The problem with numbers

Many years ago, a colleague and I co-authored a textbook on math anxiety. Her specialty cakewas math and mine anxiety. I went to a birthday lunch yesterday, which reminded me that my husband and I will both celebrate a high-numbered birthday this year. This brought out my anxiety about math, or at least arithmetic, as I think about the numbers of years I’ve lived and the unknown numbers of years left to me. Adding to my anxiety were recent notifications from Facebook asking me to send birthday messages to two deceased friends, and that yesterday’s total number of birthday celebrants, a group that once numbered six, was now down to four.

So why am I hung up on the numbers? I don’t feel old, nor do friends my age and older. My 95-year-old friend doesn’t feel old. In fact, a survey by the Pew Research Center reveals that sixty percent of people over sixty-five say they feel younger than their age. “Among respondents ages 65 to 74, a third say they feel 10 to 19 years younger than their age, and one-in-six say they feel at least 20 years younger than their actual age.” Do they really remember how they felt 20 years earlier? Are we deceiving ourselves or just attributing more significance to the numbers than they deserve?

At the party I asked my friends if they liked celebrating birthdays now and whether they were bothered when each new one came around. It turns out I was the only one who found these events disquieting and who preferred to ignore them. One said, “I use each birthday to reflect on my life up to that point and to feel grateful for having lived as I have this long.” Nice answer. And one to remember when my next one rolls around.

60th birthday

my biggest and best birthday party

I confess that last year’s birthday had one high point: drinking rich hot chocolate with writer friends while eating Death by Chocolate cake and munching on homemade chocolate candies. The problem with this kind of celebration has to do with another number, namely the pounds I’ve added by the next day.

Ten years ago, I didn’t like the thought of turning sixty, so I decided to host a big party in my back yard complete with dinner and live music. Seventy-five people came and made it the best birthday ever.  I’m starting to think it’s time to do something big again.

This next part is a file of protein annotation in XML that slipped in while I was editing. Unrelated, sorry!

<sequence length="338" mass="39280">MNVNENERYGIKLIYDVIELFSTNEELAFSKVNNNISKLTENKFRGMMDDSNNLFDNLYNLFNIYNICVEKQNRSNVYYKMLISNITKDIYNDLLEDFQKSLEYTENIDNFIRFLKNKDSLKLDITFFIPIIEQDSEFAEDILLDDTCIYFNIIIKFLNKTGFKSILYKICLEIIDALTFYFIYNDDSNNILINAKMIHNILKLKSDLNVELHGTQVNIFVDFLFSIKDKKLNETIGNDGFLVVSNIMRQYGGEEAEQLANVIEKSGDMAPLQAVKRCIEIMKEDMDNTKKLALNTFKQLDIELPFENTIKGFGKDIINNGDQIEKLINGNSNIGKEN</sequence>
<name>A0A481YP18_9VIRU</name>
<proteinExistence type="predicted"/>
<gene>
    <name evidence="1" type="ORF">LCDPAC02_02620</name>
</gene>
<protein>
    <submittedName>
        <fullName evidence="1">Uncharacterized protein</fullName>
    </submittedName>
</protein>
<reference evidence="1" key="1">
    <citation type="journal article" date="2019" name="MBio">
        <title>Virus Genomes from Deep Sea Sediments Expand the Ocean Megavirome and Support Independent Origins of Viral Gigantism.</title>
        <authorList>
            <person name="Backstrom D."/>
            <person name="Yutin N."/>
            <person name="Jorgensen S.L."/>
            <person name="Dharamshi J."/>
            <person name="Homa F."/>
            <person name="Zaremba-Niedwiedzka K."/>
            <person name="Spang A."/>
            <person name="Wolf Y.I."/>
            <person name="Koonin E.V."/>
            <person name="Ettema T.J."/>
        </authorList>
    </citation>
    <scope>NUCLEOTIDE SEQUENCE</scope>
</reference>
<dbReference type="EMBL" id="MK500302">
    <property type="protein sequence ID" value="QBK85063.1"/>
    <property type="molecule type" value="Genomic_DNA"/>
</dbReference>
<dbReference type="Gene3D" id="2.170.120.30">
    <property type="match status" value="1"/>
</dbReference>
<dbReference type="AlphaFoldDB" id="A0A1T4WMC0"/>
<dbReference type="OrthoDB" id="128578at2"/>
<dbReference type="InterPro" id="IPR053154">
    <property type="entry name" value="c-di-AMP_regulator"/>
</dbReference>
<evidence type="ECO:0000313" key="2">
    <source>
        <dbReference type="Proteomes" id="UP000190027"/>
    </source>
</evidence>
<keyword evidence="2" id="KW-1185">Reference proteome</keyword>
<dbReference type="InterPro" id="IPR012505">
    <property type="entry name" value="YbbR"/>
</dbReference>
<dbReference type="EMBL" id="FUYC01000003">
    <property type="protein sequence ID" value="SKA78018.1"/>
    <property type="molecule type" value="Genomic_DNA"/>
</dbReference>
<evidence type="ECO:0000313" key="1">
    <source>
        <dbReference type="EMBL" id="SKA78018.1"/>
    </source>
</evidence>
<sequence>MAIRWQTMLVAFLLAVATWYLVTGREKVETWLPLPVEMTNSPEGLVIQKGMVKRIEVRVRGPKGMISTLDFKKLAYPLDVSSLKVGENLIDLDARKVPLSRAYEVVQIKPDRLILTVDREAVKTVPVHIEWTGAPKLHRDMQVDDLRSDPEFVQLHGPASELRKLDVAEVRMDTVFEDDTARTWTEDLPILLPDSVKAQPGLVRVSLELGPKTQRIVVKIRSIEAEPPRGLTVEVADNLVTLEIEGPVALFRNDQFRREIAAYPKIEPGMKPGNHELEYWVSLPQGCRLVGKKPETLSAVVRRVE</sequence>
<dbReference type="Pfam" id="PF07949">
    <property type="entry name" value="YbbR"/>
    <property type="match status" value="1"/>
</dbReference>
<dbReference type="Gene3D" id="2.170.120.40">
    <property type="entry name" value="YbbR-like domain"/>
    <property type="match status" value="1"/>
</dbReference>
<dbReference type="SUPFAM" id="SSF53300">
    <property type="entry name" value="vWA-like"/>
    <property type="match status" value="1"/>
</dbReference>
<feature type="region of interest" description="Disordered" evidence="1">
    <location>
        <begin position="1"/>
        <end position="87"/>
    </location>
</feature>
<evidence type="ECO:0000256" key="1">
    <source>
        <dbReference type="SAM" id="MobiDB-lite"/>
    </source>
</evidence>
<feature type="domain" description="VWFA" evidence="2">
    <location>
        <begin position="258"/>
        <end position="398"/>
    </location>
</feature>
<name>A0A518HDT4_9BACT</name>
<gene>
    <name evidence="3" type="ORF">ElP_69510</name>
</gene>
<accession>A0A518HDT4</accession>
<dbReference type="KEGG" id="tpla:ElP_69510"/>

Advertisements

About stillalife

I retired June 30, 2010 after working for 40 years in the field of education and most recently doing school public relations/community outreach in a mid-size urban school district. I wrote for superintendents and school board members. Now I'm writing for me and I hope for you. In this blog, I offer my own views coupled with the latest research on how to preserve our physical and mental health as we age, delve into issues most of us over 50 can relate to like noticing wrinkles and forgetting where we left our keys, discuss the pros and cons of different ways to engage our minds and bodies after we leave the workplace, and throw in an occasional book review, all peppered with a touch of humor, irony, and just plain silliness.
This entry was posted in aging and tagged , , , . Bookmark the permalink.

6 Responses to The problem with numbers

  1. Marilyn Pedersen says:

    You certainly don’t look old enough to be approaching your 70th birthday! 😊👏🎉🎂🎶

  2. ann oxrieder says:

    Thanks. That’s good to hear, but it doesn’t seem to change the facts:>)

  3. Martha says:

    Birthdays are great excuses for parties and other celebrations. Have a good one! I attended a friend’s 17th birthday party on Sunday and wondered about the number. The next day, Feb. 29, I realized that his actual birthday must be Monday. He’s only had 17 “real” birthdays in 68 years. I hope he’s had more parties.

  4. Martha says:

    I have a copy of that book – “Putting Math into Perspective.” Signed by the author!

  5. ann oxrieder says:

    No. It was called Your Number’s Up

  6. dkzody says:

    It was about 10 years ago, when I was 53, that I realized I was slowing down. Now, at 63, I have less energy than I had at 53. So, I would disagree with those who think they are younger than their age. My best years were definitely in the 30s and 40s when I had lots of energy and multitasked 24/7. By mid-50s I had definitely slowed down.

Leave a Reply

Fill in your details below or click an icon to log in:

WordPress.com Logo

You are commenting using your WordPress.com account. Log Out / Change )

Twitter picture

You are commenting using your Twitter account. Log Out / Change )

Facebook photo

You are commenting using your Facebook account. Log Out / Change )

Google+ photo

You are commenting using your Google+ account. Log Out / Change )

Connecting to %s